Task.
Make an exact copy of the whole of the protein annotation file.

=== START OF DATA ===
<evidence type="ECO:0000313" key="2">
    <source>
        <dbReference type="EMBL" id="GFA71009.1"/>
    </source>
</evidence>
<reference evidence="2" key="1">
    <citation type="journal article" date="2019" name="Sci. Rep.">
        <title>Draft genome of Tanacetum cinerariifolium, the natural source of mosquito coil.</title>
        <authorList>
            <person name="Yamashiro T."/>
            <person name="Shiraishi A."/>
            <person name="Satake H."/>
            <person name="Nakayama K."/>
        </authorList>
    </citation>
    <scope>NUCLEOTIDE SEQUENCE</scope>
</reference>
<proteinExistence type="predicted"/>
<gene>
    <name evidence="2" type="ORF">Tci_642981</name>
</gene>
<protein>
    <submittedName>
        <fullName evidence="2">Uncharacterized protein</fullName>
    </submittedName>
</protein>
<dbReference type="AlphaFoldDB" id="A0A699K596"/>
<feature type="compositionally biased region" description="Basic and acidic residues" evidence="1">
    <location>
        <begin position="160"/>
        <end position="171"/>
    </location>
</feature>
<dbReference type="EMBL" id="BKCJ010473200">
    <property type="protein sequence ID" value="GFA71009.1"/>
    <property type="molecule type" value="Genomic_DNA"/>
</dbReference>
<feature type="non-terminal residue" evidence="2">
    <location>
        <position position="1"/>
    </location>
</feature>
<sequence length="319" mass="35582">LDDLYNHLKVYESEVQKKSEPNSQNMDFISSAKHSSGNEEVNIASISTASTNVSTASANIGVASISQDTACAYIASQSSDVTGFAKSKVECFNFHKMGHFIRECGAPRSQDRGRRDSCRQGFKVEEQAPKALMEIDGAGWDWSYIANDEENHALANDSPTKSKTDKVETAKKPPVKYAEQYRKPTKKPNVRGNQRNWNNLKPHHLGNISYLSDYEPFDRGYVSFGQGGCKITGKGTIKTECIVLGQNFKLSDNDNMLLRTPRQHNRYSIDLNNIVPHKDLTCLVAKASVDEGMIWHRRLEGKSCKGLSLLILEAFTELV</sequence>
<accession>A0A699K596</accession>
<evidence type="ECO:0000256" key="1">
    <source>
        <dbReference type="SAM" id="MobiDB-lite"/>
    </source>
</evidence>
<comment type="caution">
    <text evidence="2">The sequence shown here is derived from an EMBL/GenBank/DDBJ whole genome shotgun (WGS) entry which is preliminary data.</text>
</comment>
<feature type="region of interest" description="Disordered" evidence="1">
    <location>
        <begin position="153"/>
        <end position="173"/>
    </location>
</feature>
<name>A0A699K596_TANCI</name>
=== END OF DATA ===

<evidence type="ECO:0000313" key="2">
    <source>
        <dbReference type="EMBL" id="GFA71009.1"/>
    </source>
</evidence>
<reference evidence="2" key="1">
    <citation type="journal article" date="2019" name="Sci. Rep.">
        <title>Draft genome of Tanacetum cinerariifolium, the natural source of mosquito coil.</title>
        <authorList>
            <person name="Yamashiro T."/>
            <person name="Shiraishi A."/>
            <person name="Satake H."/>
            <person name="Nakayama K."/>
        </authorList>
    </citation>
    <scope>NUCLEOTIDE SEQUENCE</scope>
</reference>
<proteinExistence type="predicted"/>
<gene>
    <name evidence="2" type="ORF">Tci_642981</name>
</gene>
<protein>
    <submittedName>
        <fullName evidence="2">Uncharacterized protein</fullName>
    </submittedName>
</protein>
<dbReference type="AlphaFoldDB" id="A0A699K596"/>
<feature type="compositionally biased region" description="Basic and acidic residues" evidence="1">
    <location>
        <begin position="160"/>
        <end position="171"/>
    </location>
</feature>
<dbReference type="EMBL" id="BKCJ010473200">
    <property type="protein sequence ID" value="GFA71009.1"/>
    <property type="molecule type" value="Genomic_DNA"/>
</dbReference>
<feature type="non-terminal residue" evidence="2">
    <location>
        <position position="1"/>
    </location>
</feature>
<sequence length="319" mass="35582">LDDLYNHLKVYESEVQKKSEPNSQNMDFISSAKHSSGNEEVNIASISTASTNVSTASANIGVASISQDTACAYIASQSSDVTGFAKSKVECFNFHKMGHFIRECGAPRSQDRGRRDSCRQGFKVEEQAPKALMEIDGAGWDWSYIANDEENHALANDSPTKSKTDKVETAKKPPVKYAEQYRKPTKKPNVRGNQRNWNNLKPHHLGNISYLSDYEPFDRGYVSFGQGGCKITGKGTIKTECIVLGQNFKLSDNDNMLLRTPRQHNRYSIDLNNIVPHKDLTCLVAKASVDEGMIWHRRLEGKSCKGLSLLILEAFTELV</sequence>
<accession>A0A699K596</accession>
<evidence type="ECO:0000256" key="1">
    <source>
        <dbReference type="SAM" id="MobiDB-lite"/>
    </source>
</evidence>
<comment type="caution">
    <text evidence="2">The sequence shown here is derived from an EMBL/GenBank/DDBJ whole genome shotgun (WGS) entry which is preliminary data.</text>
</comment>
<feature type="region of interest" description="Disordered" evidence="1">
    <location>
        <begin position="153"/>
        <end position="173"/>
    </location>
</feature>
<name>A0A699K596_TANCI</name>